The Weller Journey Continues: 2002-2011

This week’s reading from Weller (2020) took me on a ed tech journey through 2002-2011 which I found fascinating as I reflected on where I was at the time.  The chapter on Twitter and social media was interesting as it gave me a better understanding of how Twitter had initially been used and the Between the Chapters: Twitter & Social Media podcast (Pasquini, 2021) just solidified it.  Listening to Sue Beckingham and Chrissi Nerantzi share their personal experiences about figuring Twitter out to discovering how they were able to create online networks which formed into online connections/relationships and then the experience of meeting these connections face to face illustrates the positive aspects during those early years compared to the challenges facing Twitter at present time. 

Weller (2020) mentions the blurring of the lines between professional and personal on social media and this is an issue that continues to be challenged in my profession that our regulatory college had to create a Social Media interpretation guideline (2018) for its registrants.  These new ways of connecting online outside of our clinics posed new challenges.  Many of us form close relationships with our patients because we see them on a regular basis and personal information is disclosed at those appointments that they become “friends” or seem like “family” so then how do you NOT accept invites to follow or be followed?  Or how do you decline a “friend” who is asking you to follow them so they can share information about their personal views on topics such as anti-fluoride which do not align with your practice philosophy?  On the other hand, what happens if a dental professional blogs or tweets against fluoride yet continues to work in a profession where the evidence clearly supports the use of fluoride in the prevention of cavities?  Misalignment of practice philosophies can have serious consequences for the professional and the dental office they work at.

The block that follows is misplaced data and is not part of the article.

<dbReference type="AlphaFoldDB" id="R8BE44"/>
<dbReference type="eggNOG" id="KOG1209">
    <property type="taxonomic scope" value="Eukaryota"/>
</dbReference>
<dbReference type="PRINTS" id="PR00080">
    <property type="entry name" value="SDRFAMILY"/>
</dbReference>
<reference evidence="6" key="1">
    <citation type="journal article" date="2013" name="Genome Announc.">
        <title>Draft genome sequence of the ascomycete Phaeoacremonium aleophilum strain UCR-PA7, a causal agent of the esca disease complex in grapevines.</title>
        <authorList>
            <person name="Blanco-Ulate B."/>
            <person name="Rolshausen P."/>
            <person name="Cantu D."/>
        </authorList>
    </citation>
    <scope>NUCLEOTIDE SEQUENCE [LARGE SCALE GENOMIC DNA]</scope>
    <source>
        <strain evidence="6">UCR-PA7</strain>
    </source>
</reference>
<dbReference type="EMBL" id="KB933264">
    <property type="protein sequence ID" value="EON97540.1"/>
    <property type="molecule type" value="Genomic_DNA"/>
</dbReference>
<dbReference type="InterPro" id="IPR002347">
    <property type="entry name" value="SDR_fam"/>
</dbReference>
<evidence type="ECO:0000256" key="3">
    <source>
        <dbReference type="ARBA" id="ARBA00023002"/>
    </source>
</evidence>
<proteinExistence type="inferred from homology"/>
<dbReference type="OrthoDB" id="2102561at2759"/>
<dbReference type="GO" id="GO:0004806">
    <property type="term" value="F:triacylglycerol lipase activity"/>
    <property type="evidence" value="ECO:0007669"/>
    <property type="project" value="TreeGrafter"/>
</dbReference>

Weller (2020) makes the point of how Twitter was able to democratize the academic space.  I believe this to be the case for some disciplines but not all especially in those highly specialized disciplines where there is value placed on your training, experience and research.  At dental conferences, speakers bring their clinical and research experience to share with colleagues and will share their social media links to connect and answer questions. Twitter or social media is used to connect those using new techniques or to discuss individual cases.  However, challenges around professionalism, confidentiality and ethics can arise when posting and sharing online.  In addition, I believe that because there is value placed on your training that many of these institutions are less than willing to re-imagine how their programs could be moved to a more open and less regulated one.  

References

College of Dental Hygienists of British Columbia. (2018).  Interpretation guidelines:  Social mediahttps://www.cdhbc.com/Practice-Resources/Interpretation-Guidelines/Social-Media.aspx

Pasquini, L. (Host). (2021, March 24). Between the chapters #16 being in community on Twitter & social media with @suebecks & @chrissinerantzi. [Audio podcast episode]. 25 Years of Ed Tech: The Serialized Audio Version Bonus. https://25years.opened.ca/2021/02/28/between-the-chapters-twitter-social-media/

Weller, M. (2020). 25 Years of Ed Tech. Athabasca University Press.